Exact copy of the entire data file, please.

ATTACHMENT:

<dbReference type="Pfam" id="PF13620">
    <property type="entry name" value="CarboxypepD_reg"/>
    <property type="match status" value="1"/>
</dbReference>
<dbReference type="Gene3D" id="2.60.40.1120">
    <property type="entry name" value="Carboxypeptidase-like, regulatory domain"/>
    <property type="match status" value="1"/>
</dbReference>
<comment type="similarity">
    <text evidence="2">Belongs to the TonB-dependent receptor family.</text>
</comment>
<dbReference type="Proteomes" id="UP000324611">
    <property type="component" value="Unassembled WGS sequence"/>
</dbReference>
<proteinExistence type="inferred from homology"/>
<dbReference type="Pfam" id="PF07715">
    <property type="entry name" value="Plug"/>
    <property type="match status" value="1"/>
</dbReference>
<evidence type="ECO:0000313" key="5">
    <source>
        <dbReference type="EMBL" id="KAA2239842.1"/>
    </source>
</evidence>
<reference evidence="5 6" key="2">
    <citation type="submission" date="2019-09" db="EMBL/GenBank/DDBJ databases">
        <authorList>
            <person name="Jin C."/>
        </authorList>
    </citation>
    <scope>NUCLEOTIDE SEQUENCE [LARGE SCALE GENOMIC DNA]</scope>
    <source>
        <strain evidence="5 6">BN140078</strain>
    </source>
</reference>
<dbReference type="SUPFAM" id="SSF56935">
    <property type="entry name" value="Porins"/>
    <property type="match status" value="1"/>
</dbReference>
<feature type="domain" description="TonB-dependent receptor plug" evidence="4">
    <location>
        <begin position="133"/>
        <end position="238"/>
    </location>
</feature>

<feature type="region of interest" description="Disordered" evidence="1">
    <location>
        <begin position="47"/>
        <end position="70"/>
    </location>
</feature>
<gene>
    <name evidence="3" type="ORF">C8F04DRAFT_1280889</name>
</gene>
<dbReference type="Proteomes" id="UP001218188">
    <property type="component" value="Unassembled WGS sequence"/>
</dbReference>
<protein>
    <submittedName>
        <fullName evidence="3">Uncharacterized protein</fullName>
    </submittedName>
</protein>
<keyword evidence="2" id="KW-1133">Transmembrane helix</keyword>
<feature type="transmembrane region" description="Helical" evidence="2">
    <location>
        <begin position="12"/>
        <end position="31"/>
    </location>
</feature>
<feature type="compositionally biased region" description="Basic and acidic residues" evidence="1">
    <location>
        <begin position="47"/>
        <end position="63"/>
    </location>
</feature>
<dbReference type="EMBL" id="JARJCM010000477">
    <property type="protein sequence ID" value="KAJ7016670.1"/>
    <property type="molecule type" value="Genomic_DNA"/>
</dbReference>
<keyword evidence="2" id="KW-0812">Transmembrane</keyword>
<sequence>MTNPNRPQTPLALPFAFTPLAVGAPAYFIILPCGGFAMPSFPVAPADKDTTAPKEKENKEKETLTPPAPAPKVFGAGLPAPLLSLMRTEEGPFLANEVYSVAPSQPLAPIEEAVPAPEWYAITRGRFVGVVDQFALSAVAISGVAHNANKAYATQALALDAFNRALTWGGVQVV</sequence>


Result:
<dbReference type="Pfam" id="PF13620">
    <property type="entry name" value="CarboxypepD_reg"/>
    <property type="match status" value="1"/>
</dbReference>
<dbReference type="Gene3D" id="2.60.40.1120">
    <property type="entry name" value="Carboxypeptidase-like, regulatory domain"/>
    <property type="match status" value="1"/>
</dbReference>
<comment type="similarity">
    <text evidence="2">Belongs to the TonB-dependent receptor family.</text>
</comment>
<dbReference type="Proteomes" id="UP000324611">
    <property type="component" value="Unassembled WGS sequence"/>
</dbReference>
<proteinExistence type="inferred from homology"/>
<dbReference type="Pfam" id="PF07715">
    <property type="entry name" value="Plug"/>
    <property type="match status" value="1"/>
</dbReference>
<evidence type="ECO:0000313" key="5">
    <source>
        <dbReference type="EMBL" id="KAA2239842.1"/>
    </source>
</evidence>
<reference evidence="5 6" key="2">
    <citation type="submission" date="2019-09" db="EMBL/GenBank/DDBJ databases">
        <authorList>
            <person name="Jin C."/>
        </authorList>
    </citation>
    <scope>NUCLEOTIDE SEQUENCE [LARGE SCALE GENOMIC DNA]</scope>
    <source>
        <strain evidence="5 6">BN140078</strain>
    </source>
</reference>
<dbReference type="SUPFAM" id="SSF56935">
    <property type="entry name" value="Porins"/>
    <property type="match status" value="1"/>
</dbReference>
<feature type="domain" description="TonB-dependent receptor plug" evidence="4">
    <location>
        <begin position="133"/>
        <end position="238"/>
    </location>
</feature>

<feature type="region of interest" description="Disordered" evidence="1">
    <location>
        <begin position="47"/>
        <end position="70"/>
    </location>
</feature>
<gene>
    <name evidence="3" type="ORF">C8F04DRAFT_1280889</name>
</gene>
<dbReference type="Proteomes" id="UP001218188">
    <property type="component" value="Unassembled WGS sequence"/>
</dbReference>
<protein>
    <submittedName>
        <fullName evidence="3">Uncharacterized protein</fullName>
    </submittedName>
</protein>
<keyword evidence="2" id="KW-1133">Transmembrane helix</keyword>
<feature type="transmembrane region" description="Helical" evidence="2">
    <location>
        <begin position="12"/>
        <end position="31"/>
    </location>
</feature>
<feature type="compositionally biased region" description="Basic and acidic residues" evidence="1">
    <location>
        <begin position="47"/>
        <end position="63"/>
    </location>
</feature>
<dbReference type="EMBL" id="JARJCM010000477">
    <property type="protein sequence ID" value="KAJ7016670.1"/>
    <property type="molecule type" value="Genomic_DNA"/>
</dbReference>
<keyword evidence="2" id="KW-0812">Transmembrane</keyword>
<sequence>MTNPNRPQTPLALPFAFTPLAVGAPAYFIILPCGGFAMPSFPVAPADKDTTAPKEKENKEKETLTPPAPAPKVFGAGLPAPLLSLMRTEEGPFLANEVYSVAPSQPLAPIEEAVPAPEWYAITRGRFVGVVDQFALSAVAISGVAHNANKAYATQALALDAFNRALTWGGVQVV</sequence>